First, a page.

Alice Miller was an influential writer on issues surrounding childhood mistreatment and how to deal with its consequences in adulthood by means of psychotherapy. Miller's 1998 book, Paths of Life, is written in the form of seven fictional stories illustrating themes relating to Alice Miller's observations over the years.
Chapter 5 — Helga — consists of an exchange of letters between the character Helga and her best friend, Michelle. It addresses the potential harm that can result when a psychotherapy organization becomes a cult. Central to the story is a book by Carol Lynn Mithers about a spin-off organization which was set up by trainee therapists from Arthur Janov's Primal Institute. The following extract [page 78 in the Pantheon hardback edition] is from one of Michelle's letters:
In the late sixties, lots of young people were fascinated by Arthur Janov's book The Primal Scream [actually it was first published in 1970]. The book contained reports by patients who had freed themselves of their symptoms by reliving repressed childhood feelings in therapy. After the book appeared, Janov was approached for help by thousands of people, and of course he couldn't take them all on as patients. Then, in 1970 [actually in August 1971], it looked as if there was an alternative for all those people who had drawn a blank with him. Two young psychologists who had trained very briefly at Janov's Institute of Primal Therapy opened a center of their own in Los Angeles.
The therapy group numbered some two hundred persons, and it soon turned into a cult-type community like so many other groups of that kind."
Michelle goes on to describe the events recounted in Carol Lynn Mithers' book, Therapy Gone Mad: The True Story of Hundreds of Patients and a Generation Betrayed (Addison-Wesley, 1994).
The two young psychologists are identified in Therapy Gone Mad as Joe Hart and Richard Corriere. For their new venture they assembled a team of trainee primal therapists from the Primal Institute consisting of Werner Karle, Dominic Cirincione, Lee Woldenberg, and two Certified Primal Therapists: Stephen Gold and Jerry Binder [in some accounts his name is spelled Gerry Binder].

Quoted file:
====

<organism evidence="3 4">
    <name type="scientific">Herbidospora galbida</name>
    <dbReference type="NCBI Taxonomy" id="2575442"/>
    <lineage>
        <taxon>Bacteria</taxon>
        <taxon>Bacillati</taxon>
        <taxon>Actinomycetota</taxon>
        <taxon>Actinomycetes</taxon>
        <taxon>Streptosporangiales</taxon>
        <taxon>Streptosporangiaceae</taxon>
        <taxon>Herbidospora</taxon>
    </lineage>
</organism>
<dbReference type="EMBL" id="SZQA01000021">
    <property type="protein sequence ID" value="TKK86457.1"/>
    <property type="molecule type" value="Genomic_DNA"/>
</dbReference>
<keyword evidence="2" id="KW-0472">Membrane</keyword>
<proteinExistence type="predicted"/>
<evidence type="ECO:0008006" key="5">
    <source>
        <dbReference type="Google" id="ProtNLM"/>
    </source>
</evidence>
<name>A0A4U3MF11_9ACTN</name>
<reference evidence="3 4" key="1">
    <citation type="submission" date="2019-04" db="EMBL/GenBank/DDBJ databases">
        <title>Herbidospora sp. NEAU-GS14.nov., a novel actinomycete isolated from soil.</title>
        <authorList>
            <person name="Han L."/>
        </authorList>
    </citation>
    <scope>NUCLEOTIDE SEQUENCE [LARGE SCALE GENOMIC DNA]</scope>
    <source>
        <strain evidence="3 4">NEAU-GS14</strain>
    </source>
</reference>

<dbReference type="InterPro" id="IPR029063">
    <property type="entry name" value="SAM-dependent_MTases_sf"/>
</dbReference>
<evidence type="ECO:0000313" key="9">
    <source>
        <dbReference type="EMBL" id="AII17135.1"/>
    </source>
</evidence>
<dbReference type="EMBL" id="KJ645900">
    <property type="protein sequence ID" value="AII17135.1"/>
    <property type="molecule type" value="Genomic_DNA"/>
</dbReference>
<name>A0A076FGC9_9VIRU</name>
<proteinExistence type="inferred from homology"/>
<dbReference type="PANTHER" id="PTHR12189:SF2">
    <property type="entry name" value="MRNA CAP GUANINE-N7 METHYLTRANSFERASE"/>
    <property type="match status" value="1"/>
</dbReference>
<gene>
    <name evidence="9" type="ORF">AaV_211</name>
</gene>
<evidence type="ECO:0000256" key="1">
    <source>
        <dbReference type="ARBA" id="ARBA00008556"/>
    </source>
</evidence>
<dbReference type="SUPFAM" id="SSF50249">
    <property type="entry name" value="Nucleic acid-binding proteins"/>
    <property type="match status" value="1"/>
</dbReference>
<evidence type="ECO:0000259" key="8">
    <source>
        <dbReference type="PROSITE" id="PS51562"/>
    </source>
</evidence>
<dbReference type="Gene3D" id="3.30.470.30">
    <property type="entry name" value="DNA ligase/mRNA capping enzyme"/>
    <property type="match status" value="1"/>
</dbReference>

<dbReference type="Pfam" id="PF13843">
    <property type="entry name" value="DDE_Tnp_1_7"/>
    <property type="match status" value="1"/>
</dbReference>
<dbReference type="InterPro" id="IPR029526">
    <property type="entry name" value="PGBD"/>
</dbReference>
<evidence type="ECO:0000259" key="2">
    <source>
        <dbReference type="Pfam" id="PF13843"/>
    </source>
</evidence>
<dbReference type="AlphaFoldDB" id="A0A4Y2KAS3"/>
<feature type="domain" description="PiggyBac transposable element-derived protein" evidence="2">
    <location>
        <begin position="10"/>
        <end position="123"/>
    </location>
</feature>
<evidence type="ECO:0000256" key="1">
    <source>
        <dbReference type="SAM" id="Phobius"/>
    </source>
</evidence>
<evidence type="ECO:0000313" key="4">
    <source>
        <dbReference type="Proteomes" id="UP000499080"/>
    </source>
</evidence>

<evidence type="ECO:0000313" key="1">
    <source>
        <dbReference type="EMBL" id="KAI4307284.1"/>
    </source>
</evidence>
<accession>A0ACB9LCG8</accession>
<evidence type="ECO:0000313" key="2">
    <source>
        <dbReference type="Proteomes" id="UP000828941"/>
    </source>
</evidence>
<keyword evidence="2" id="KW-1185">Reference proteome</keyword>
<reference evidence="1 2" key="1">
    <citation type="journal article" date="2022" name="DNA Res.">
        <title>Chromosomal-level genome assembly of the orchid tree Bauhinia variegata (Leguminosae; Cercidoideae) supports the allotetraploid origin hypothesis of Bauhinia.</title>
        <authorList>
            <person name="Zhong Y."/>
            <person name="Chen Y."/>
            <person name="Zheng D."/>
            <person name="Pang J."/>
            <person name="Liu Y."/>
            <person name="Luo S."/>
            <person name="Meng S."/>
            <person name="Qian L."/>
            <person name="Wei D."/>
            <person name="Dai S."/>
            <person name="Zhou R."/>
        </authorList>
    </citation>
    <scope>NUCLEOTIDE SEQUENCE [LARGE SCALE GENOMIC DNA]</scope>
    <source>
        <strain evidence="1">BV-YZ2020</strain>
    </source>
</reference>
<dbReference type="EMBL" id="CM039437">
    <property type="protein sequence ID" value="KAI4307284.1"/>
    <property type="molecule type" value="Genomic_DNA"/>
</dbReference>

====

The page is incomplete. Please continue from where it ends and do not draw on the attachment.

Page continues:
The character 'Michelle' in Helga's story mentions that The Primal Scream contained reports by patients who had freed themselves of their symptoms. One of those case histories was contributed by a trainee therapist — later a Certified Primal Therapist — who became one of the founding group of therapists at The Center for Feeling Therapy. According to Carol Mithers:
Arthur Janov's second book, The Anatomy of Mental Illness, was published in 1971. It contains brain diagrams by Lee Woldenberg, M.D., one of the founding members of The Center for Feeling Therapy. At the time, Lee Woldenberg was the Medical Director of the Primal Institute.
The book also contains the case history of Werner Karle, who was given the pseudonym "Simon" by Arthur Janov [Therapy Gone Mad, page 55]. Karle had suffered from epilepsy since the age of sixteen and in the case history he claimed he now understood that his grand mal seizures were actually repressed primals and that as a result of the therapy he was completely cured. In Therapy Gone Mad it is revealed that Werner Karle's seizures returned not long after he left the Primal Institute. In fact, an epileptic seizure was the cause of his death in December 1986. On page 387 Mithers writes: "[He] suffered a grand mal seizure while on a ladder fixing the roof of his Orange County home. He fell backward, hit his head and died."
In September 1987 the longest, costliest and most complex psychotherapy malpractice case in California's history came to an end when thirteen of the Center's former therapists either lost, surrendered, or had severe restrictions placed upon their professional licenses. An article in the Los Angeles Times archives describes what went on during the hearings: Licenses of Mental Health Therapists Targeted in Major Malpractice Case. Details of the judgements for Dr. Lee S. Woldenberg and Gerald Binder are on page 5 of the article.
Is primal therapy a cult?
A therapist who spent many years at the Primal Institute from the early days when Arthur Janov was in charge, and again after he had set up a separate establishment, has come to the conclusion that there are many cultish aspects to Janov's approach. He wrote an article about his experiences which you can read on the Debunking Primal Therapy website: